Richard Schwartzstein reflects on the benefits of being able to pull on his broad and comprehensive training in medical school and questions whether the move towards specialist training earlier is a good thing.


The plane in which I’m flying to New Zealand is at 35,000 feet — cruising altitude over the Pacific, three hours out from Los Angeles. The cabin is dark and, other than the dull roar of the engines, all is quiet. Then the announcement that physicians hope not to hear comes over the PA system, “Is there a doctor on the plane?”
I catch the attention of the flight attendant and identify myself as a physician. She tells me that a passenger fell in the back of the plane and hit her head. Could I help?
As I move to the rear of the plane, I see a middle-aged woman sitting on the floor of the galley. Someone else is with her. He introduces himself as a pediatrician and, when I volunteer that I am a lung doctor and a critical care physician, he sighs in relief, says “She’s all yours,” and returns to his seat.
I sit on the floor beside the woman and, as we both bounce with the turbulence, ask her name. “Angela,” she responds (not her real name).
“How are you? What happened?” I ask. She tells me that she got up to go to the bathroom, slipped, and fell, hitting her face and forehead on the counter in the galley. I follow with questions about loss of consciousness and history of seizures and try to gauge her clarity of thought. “What medical problems do you have?” and “What medications are you taking?” She mentions aspirin, which I note as a possible risk for bleeding after an injury.
This scenario, being asked to care for someone who is ill or has been injured on a flight, occurs routinely for doctors. Over the years, I have been asked to assess pregnant women as well as individuals with seizures, acute intoxication, and other maladies that are often outside of my specialty (pulmonology). In these circumstances, I fall back on my early training in medical school — training that was broad and comprehensive, the medical equivalent of a liberal arts education.
Unfortunately, this type of general education is becoming less common in medical schools across the country. Responding to students’ desires to focus only on their career aspirations to become specialists, some schools let students take multiple courses and seek clinical experiences in a particular track or pathway rather than ensure they acquire knowledge and skills in a broad range of areas.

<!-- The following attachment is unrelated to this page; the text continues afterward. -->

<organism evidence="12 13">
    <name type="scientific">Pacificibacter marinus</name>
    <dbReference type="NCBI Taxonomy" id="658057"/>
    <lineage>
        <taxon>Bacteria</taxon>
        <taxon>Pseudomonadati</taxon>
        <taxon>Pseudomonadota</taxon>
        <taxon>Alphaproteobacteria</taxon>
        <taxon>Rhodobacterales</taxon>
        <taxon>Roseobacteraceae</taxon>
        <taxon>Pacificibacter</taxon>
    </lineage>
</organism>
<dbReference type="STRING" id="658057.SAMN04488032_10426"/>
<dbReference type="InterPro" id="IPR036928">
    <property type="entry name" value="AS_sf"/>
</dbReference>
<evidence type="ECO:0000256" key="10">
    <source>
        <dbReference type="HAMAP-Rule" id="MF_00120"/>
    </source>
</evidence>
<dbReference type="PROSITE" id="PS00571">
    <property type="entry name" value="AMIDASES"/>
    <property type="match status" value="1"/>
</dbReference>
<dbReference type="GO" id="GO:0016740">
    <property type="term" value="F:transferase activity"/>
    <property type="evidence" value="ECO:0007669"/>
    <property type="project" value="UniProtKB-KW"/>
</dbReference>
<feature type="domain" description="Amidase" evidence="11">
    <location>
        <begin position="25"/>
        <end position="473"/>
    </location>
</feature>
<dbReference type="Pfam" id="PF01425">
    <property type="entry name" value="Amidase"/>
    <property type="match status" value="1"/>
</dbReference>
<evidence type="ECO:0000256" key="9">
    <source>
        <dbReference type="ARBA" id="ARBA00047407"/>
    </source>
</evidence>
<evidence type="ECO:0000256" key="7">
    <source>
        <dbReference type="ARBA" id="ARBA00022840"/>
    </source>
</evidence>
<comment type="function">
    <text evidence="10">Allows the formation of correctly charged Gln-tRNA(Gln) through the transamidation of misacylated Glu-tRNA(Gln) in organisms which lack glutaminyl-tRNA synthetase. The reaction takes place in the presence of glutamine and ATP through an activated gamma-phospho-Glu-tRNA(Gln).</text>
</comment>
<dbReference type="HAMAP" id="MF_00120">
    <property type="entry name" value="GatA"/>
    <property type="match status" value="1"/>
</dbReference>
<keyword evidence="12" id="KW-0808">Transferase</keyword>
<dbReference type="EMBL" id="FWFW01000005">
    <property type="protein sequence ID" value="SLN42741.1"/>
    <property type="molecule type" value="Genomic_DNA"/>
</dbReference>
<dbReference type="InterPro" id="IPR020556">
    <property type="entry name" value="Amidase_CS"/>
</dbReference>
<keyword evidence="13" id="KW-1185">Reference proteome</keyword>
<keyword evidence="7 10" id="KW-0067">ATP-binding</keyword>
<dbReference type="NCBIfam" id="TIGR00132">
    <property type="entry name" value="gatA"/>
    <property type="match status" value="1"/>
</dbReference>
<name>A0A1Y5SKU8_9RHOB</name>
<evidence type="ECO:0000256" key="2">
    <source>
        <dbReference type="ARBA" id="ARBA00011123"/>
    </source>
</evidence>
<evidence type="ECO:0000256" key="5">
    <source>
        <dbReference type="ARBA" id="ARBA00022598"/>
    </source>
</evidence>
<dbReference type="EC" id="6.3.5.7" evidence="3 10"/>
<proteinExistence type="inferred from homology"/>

Despite the explosion of medical knowledge in recent decades, many medical educators are questioning whether medical school really needs to be four years long. Why not speed things up, save money, and get into your specialty sooner? Why would one spend time in that fourth year embracing areas of medicine you won’t be needing in your post-graduate training? After all, isn’t the goal of medical school to prepare you for residency training?
This approach, which emphasizes early specialization and views medical school as a hurdle to be cleared in the most efficient way possible, risks transforming medical schools into vocational rather than professional training: “Just learn how to do these skills and take care of this narrowly defined list of problems and you are all set.” Furthermore, people trained in this way may be more likely to make mistakes because of their limited knowledge and experience.
Back to Angela. I perform as much of a physical examination as I can under the circumstances. Using equipment from the plane’s small medical kit, I check her blood pressure and heart rate, her eye movement, and how her pupils respond to light. I also assess her for entrapment of muscles (failure of the eye to move in a particular direction), which could indicate a facial fracture.
“How is she?”
I look up. The captain has come to the rear of the plane from the flight deck. He’s interested in Angela’s condition because he is responsible for the passengers on his plane. He also needs to make a decision: “Do we need to turn the plane around?” he asks me.
I explain what happened and my give him assessment of Angela’s status. Trying to be aware of the possibility that my judgment might be affected by a desire to continue to our destination, I force myself to carefully go through all the possibilities and probabilities of what might have happened and what could happen as a consequence. I think she will be okay, but we will need to watch her for the rest of the flight.
We arrive in Auckland hours later; Angela is fine.
As a physician, faculty member, and educational leader at Beth Israel Deaconess Medical Center and Harvard Medical School, I was recently involved in the development of a new curriculum spanning all four years of medical student education at Harvard. There were hours of discussion with dozens of faculty members over several years about the content and teaching methods we thought were best for laying the foundation for the next generation of doctors.
In these conversations, we often talked about the kind of doctors we hoped would emerge upon graduation from Harvard Medical School. Would they be compassionate with good communication skills? Would they be able to think and reason analytically? Would they be aware of cultural differences in our diverse population and understand the effect of societal factors on health and disease? And would they be knowledgeable about electronic medical records?
There are many things that go into being a great doctor. But I would muse from time to time: “I want them to be able to do more than the flight attendant when called to help a passenger at 35,000 feet.”

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